Christine Lucas is an amnesiac. Every night she goes to sleep and all the memories she accumulated that day disappear without a trace, leaving her, yet again, not knowing where she is, or why she’s middle aged and wrinkled when just last night she thought she was 22. Ben tells her he’s her husband, and must explain this to her every day, but when she realises that he’s keeping things from her, doubt plays in her mind: Can she trust the man she must rely entirely upon, and can she afford not to?
‘What are we, if not an accumulation of our memories?’
So I’ve just come out of the end of a Harry Potter reading marathon, which is bittersweet: I’ll miss all those characters and stories I love, but I’ve got a whole world of book to choose from. And this one was the first.
I’ve been wanting to read ‘Before I Go To Sleep’ for a while now, perhaps a few years, but the fact that the movie was coming out when I read it last week (and is now out. I will be seeing it on Sunday) meant I had to read it soon.
‘Before I Go To Sleep’ was written by S.J. Watson, and it’s his debut novel, always a good sign as debuts are generally quite good. Obviously when authors have these initial names, liked J.K. Rowling and J.R.R. Tolkien, it’s impossible to tell whether it’s a man or a woman. I found out halfway through reading this book that S.J. Watson is, in fact, a man, when I had just presumed him to be a woman, probably because the main character is a woman. This surprised and impressed me. He had really managed to write from a girls point of view very convincingly, so kudos for that.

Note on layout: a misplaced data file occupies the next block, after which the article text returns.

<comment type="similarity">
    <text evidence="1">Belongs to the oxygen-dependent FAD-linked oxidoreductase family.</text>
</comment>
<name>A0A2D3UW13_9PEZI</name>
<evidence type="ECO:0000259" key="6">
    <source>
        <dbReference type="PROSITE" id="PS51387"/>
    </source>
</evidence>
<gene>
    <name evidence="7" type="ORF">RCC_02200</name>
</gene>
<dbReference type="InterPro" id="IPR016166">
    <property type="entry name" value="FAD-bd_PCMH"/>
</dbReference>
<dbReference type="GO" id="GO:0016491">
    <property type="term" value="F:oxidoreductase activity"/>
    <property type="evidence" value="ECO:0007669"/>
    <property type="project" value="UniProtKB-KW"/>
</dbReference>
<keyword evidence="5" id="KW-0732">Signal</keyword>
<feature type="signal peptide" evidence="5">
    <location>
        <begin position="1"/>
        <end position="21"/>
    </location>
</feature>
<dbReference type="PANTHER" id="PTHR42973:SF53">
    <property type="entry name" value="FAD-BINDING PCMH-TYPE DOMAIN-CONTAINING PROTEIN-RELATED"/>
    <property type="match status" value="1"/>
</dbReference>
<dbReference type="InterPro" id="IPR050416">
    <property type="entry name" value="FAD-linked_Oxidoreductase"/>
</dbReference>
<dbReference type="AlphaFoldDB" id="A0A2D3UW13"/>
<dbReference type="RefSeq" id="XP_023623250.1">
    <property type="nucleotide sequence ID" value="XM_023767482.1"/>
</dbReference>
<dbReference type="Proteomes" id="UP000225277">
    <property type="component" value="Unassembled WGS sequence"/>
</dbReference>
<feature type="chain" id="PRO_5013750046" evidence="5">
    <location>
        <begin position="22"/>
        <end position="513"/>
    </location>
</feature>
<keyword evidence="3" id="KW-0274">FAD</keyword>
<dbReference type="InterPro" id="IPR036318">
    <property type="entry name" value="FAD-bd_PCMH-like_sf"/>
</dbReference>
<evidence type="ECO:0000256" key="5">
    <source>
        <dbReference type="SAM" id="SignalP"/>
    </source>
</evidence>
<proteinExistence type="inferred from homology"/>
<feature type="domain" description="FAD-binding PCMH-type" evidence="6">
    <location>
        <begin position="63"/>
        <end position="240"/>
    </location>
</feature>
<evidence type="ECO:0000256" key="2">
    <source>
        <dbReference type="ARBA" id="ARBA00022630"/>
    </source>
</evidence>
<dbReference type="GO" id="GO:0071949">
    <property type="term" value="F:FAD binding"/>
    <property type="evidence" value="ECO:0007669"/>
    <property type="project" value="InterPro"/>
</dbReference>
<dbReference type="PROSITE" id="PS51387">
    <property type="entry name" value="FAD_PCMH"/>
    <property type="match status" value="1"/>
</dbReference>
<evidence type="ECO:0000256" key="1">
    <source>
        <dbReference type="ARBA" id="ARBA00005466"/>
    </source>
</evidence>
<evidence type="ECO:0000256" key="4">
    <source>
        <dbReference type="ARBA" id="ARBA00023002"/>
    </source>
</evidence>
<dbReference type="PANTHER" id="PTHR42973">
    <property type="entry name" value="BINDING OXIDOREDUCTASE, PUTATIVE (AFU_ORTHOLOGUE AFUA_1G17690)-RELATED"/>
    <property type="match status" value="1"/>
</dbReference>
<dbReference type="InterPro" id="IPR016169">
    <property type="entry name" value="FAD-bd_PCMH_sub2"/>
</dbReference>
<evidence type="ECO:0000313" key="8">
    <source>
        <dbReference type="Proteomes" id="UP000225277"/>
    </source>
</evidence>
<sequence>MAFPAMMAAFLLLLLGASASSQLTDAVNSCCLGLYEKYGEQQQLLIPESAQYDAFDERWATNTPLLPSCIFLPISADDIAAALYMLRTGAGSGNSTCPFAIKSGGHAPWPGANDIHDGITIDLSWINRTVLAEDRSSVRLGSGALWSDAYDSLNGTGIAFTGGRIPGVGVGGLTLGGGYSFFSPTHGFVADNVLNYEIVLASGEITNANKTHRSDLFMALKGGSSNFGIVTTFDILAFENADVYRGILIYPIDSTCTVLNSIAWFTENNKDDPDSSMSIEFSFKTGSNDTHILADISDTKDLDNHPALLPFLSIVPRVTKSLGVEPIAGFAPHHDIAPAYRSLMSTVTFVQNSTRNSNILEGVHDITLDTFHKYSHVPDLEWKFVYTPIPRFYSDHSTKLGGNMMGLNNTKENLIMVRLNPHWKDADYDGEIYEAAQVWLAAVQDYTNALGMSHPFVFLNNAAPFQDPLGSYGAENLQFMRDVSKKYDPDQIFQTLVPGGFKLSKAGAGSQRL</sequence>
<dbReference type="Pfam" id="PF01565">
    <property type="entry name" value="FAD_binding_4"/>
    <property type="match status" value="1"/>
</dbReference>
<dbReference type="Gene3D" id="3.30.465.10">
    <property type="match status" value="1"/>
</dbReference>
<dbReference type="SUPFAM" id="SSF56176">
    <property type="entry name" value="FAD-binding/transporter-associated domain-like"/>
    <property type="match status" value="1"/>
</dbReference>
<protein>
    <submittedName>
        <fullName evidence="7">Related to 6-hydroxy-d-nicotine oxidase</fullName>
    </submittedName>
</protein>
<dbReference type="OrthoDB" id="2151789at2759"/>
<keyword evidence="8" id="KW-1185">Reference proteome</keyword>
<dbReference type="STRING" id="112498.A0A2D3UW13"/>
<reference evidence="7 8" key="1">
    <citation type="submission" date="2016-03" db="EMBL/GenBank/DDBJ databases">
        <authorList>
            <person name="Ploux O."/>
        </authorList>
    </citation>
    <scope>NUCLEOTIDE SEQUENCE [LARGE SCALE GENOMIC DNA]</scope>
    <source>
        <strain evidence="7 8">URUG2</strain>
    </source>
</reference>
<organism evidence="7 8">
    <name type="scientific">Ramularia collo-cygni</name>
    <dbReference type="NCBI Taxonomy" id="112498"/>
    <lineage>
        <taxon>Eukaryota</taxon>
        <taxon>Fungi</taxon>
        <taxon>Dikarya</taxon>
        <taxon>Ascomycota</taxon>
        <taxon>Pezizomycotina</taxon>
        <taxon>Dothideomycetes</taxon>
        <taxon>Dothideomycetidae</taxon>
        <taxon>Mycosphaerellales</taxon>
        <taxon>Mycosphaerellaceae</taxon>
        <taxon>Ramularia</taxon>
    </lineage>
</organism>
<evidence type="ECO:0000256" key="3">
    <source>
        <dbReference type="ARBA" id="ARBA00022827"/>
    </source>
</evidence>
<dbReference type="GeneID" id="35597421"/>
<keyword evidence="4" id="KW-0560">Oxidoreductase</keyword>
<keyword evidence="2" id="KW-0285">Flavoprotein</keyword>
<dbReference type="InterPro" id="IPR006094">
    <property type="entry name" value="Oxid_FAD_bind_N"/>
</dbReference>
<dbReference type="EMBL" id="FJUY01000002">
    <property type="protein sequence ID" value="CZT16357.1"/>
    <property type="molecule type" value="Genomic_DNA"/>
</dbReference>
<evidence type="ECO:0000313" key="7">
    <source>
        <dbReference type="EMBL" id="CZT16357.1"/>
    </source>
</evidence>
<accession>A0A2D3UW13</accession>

So what’s my general reaction? Good, this was a very good book. I’m very new to the adult mystery/thriller genre, in fact this may have been the first I’ve read, and so I don’t have much to compare it to (although I am reading ‘Gone Girl’ at the moment), but I thought it was done very well, there were some interesting twists that surprised me, not immensely, but surprised me nonetheless. Admittedly the beginning of this book, and then the end, were more exciting than the middle. About 70% of this book is uninterrupted journal entries, taking up the middle segment, and while they were interesting, I thought they dragged on a little. This book is almost 500 pages long, (or at least it is on my version, I’ve seen it be a bit shorter) and if the diary entries were briefer it could have been a lot more fast paced.
I also felt a little creative license was used in the journal entries. I found myself scoffing a bit sometimes when Christine recounted long conversation word for word, and described things in a lot of detail, telling us the smallest movements she was making at the time, despite the fact that in the story she would be writing this hours later. Still, I suppose, I can forgive this as it probably made for a more interesting read and was creative license justifiably used.
As I said, I did really enjoy the opening. It was very intriguing, as you were taken through the process of Christine waking up and realising where she was. Also, as the diary ended you were thrown back into the action a bit more, and things picked up.
Overall, I really enjoyed this book for what it was, and while the middle was a little slow, it wasn’t painfully slow and the overall product was very readable and enjoyable. It was thrilling as it intended to be, mysterious and twisty, because although the twists weren’t mind-blowing they were clever enough to be satisfying. I’m going to give ‘Before I Go To Sleep’ 4/5 stars. I was torn between 3 and 4 stars, and it would probably be more in the middle of the two.
I’ll be watching the movie very soon and giving you a review of that. I’ve also got another couple of book and movie reviews coming up. Until then goodbye!